12-29-2010, 10:43 PM
Social networking can be a double-edged sword (or a source of disinformation, if you're slick)

The IDF has stepped up its war on Facebook, warning officers throughout the military that the social network site could be used by the country’s enemies to glean classified information.

In a letter sent recently to all commanders in the army from the Operations Directorate, officers were urged to inform their subordinates about the risks that exist on websites such as Facebook.

The letter was sent out following the online publication of a list of officers and soldiers featuring their photographs, names, addresses and other personal details under the title “Israeli War Criminals” for their actions during Operation Cast Lead in the Gaza Strip two years ago.

According to the Operations Directorate, most of the information on the list was authentic and came from two sources – civilian databases such as phonebooks and social network sites such as Facebook.


12-30-2010, 12:32 AM
If you're talking you are leaking information. You can have a completely unclassified innocuous conversation and leak classified information all the time. Utilizing a variety of analysis techniques and the Internet items that are part of public affairs can be used to gather information. What ship is sent to see, who got promoted, and other details leak substantial details about operations. Since the Internet allows for a deeper dive into repositories of data then was ever available before you can construct substantial dossiers of seemingly disjointed information that then can mean something. I talk about the principles in detail here (http://selil.com/?p=1696).

01-15-2011, 12:13 PM
Hat tip to JIOX linking to this blog article 'How 'Open-Source Intelligence' Sculpts Targeted Attacks':http://www.internetevolution.com/author.asp?section_id=787&doc_id=202619

Which commended this:
It was an eye opener, describing how various online applications can be used to data mine personal information and turn it into OSINT.

The presentation is a video of a session, nearly an hour and is called 'Using Social Networks To Profile, Find and 0wn Your Victims':http://www.irongeek.com/i.php?page=videos/dojocon-2010-videos#Using%20Social%20Networks%20To%20Profile,%2 0Find%20and%200wn%20Your%20Victims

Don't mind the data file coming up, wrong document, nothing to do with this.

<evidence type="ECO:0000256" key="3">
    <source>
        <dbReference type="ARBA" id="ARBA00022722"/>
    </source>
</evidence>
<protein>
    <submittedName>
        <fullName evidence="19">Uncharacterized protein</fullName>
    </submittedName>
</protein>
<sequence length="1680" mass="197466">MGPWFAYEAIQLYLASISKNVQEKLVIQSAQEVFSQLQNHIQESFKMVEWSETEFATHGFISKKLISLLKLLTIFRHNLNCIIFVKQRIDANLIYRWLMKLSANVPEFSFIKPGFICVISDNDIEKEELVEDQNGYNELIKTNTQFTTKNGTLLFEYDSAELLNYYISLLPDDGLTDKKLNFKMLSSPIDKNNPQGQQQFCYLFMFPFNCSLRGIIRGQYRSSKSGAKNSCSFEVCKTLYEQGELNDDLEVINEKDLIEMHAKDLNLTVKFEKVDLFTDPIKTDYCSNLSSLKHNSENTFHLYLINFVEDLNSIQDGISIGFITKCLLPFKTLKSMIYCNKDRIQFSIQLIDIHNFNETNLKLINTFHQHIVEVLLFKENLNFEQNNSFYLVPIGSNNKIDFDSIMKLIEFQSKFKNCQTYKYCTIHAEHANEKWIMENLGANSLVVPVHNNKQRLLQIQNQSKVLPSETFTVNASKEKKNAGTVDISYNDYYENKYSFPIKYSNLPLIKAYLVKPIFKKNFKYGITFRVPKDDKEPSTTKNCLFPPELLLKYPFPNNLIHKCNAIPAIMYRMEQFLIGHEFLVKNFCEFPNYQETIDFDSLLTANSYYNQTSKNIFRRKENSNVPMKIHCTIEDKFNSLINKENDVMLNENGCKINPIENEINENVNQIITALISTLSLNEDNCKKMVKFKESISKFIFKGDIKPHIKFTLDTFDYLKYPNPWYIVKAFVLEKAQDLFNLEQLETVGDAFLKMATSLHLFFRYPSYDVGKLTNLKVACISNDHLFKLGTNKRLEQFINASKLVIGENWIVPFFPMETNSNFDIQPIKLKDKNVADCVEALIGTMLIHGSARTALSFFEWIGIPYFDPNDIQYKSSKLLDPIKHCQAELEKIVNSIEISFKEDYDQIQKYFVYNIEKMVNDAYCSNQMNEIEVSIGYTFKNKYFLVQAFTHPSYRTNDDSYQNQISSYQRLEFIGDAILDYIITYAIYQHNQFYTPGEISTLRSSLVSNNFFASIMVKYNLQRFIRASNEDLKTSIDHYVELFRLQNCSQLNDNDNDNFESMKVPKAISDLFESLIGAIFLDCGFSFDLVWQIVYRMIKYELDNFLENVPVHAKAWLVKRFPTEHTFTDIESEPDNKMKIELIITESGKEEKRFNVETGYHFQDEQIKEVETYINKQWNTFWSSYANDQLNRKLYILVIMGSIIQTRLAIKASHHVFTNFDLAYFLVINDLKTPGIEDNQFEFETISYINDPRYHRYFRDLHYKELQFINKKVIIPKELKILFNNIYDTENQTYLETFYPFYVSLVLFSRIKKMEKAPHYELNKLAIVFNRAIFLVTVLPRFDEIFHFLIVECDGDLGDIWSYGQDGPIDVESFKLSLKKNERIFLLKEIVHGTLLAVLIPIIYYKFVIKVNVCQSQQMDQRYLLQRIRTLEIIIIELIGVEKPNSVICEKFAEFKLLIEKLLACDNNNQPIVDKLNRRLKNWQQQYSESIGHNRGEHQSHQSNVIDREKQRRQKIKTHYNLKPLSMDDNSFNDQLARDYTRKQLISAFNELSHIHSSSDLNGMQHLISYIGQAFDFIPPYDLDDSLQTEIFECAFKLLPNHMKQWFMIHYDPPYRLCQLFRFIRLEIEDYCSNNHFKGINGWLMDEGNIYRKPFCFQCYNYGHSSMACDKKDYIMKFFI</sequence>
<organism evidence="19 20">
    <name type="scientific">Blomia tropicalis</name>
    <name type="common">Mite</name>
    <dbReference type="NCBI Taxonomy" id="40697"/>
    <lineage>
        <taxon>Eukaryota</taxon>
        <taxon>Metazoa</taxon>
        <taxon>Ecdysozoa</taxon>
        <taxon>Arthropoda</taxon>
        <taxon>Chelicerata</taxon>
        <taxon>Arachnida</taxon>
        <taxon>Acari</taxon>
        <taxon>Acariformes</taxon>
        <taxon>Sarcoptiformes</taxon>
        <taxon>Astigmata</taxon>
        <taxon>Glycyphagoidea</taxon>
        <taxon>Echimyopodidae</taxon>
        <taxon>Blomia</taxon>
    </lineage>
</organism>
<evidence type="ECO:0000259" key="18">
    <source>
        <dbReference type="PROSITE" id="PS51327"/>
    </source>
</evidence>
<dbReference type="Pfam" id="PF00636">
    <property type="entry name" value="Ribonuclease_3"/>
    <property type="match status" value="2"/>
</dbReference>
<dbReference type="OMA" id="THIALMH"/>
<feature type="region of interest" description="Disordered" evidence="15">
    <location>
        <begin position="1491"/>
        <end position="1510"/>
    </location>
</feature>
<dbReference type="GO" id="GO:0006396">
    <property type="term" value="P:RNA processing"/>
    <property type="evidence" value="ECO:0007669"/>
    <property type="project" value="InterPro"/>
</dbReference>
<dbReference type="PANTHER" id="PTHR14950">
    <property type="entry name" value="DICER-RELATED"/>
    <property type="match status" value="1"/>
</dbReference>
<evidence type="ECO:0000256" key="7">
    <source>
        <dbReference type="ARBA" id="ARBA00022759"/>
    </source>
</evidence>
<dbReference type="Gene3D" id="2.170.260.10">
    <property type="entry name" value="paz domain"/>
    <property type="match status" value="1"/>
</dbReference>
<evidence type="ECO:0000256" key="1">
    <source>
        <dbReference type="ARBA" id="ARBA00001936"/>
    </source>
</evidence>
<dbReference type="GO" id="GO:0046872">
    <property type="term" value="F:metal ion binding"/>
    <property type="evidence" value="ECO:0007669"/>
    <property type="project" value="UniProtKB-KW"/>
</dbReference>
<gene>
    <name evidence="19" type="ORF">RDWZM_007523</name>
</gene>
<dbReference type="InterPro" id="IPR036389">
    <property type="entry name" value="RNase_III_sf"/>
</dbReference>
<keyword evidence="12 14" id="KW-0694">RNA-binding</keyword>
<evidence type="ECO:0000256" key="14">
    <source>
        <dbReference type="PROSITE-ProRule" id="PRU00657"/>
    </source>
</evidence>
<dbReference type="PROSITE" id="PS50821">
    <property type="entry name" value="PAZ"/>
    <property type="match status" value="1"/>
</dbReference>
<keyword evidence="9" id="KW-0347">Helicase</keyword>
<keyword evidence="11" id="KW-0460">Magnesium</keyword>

03-22-2011, 11:24 AM
A satirical Onion segment 'CIA's 'Facebook' Program Dramatically Cut Agency's Costs' and an Iranian commentary:http://www.enduringamerica.com/home/2011/3/22/us-espionage-cia-run-facebook-dramatically-cuts-government-c.html

There are some good points within.:wry:

05-11-2011, 01:03 PM
In the midst of what officials call an "appalling" and "alarming spike" in attacks on law enforcement around the country, officials are warning the success of sites such as Facebook and Twitter has made police even more vulnerable.

Read more: http://www.foxnews.com/scitech/2011/05/10/officials-warn-facebook-twitter-increase-police-vulnerability/#ixzz1M34hnQyM

05-13-2011, 08:04 PM
A BBC commentary on:
...Technology is the only thing that can connect all these dots..


Caveat: catalyst for the comment being OBL's tracing and I remain unconvinced of the media reporting.

05-18-2011, 03:28 AM
In Satura Veritas. (http://www.theonion.com/video/cias-facebook-program-dramatically-cut-agencys-cos,19753/)

05-19-2011, 12:25 AM
I saw a tool by a company called Constrat today. Was very interesting set of tools for social network analysis. I'm not sure about the native/us born gathering of data, but seemed to be a workable tool like I2's.

05-24-2011, 02:16 PM
In Satura Veritas. (http://www.theonion.com/video/cias-facebook-program-dramatically-cut-agencys-cos,19753/)

Golly, looks like the SWJ Blog discovered this link. :D


Meanwhile, Marc Zuckerberg gets in touch with his inner Blofeld.

Facebook’s managers are deploying a new software upgrade that will dismantle myriad groups of like-minded political activists unless they get a special software-key from the company.

But Facebook manager are providing very limited information about which groups are being favored with the new key, prompting some activists to complain about possible political favoritism among Facebook managers, and many other activists to experiment with techniques and tricks to get the needed upgrade-key.

“Who is being given the upgrade?” asked Pamela Geller, the New York organizer of a 15,000-member group opposed to Islamist political groups. Without the special key, groups lose access to their members, she said. “I’ve seen people really freaking out.”

The activists’ worries about Facebook’s possible political tilt are fortified by the political activities of its founders and employees. The company’s employees donated heavily to the Obama campaign in 2008, just as did the employees of Google and Microsoft. Facebook-founder Chris Hughes workers as head of the online-organizing campaign for the Obama campaign, while company chief Marc Zuckerberg has declared himself to be an Obama supporter.

http://news.yahoo.com/s/dailycaller/20110524/pl_dailycaller/facebookupgradespursfearsofpoliticalbias;_ylt=AvqT bNU8K0znAnkWwwpZ5W.ve8UF;_ylu=X3oDMTQyOWlvMm9tBGFz c2V0A2RhaWx5Y2FsbGVyLzIwMTEwNTI0L2ZhY2Vib29rdXBncm FkZXNwdXJzZmVhcnNvZnBvbGl0aWNhbGJpYXMEY2NvZGUDdG9w Z21wZQRjcG9zAzUEcG9zAzUEc2VjA3luX3RvcF9zdG9yaWVzBH NsawNmYWNlYm9va3VwZ3I-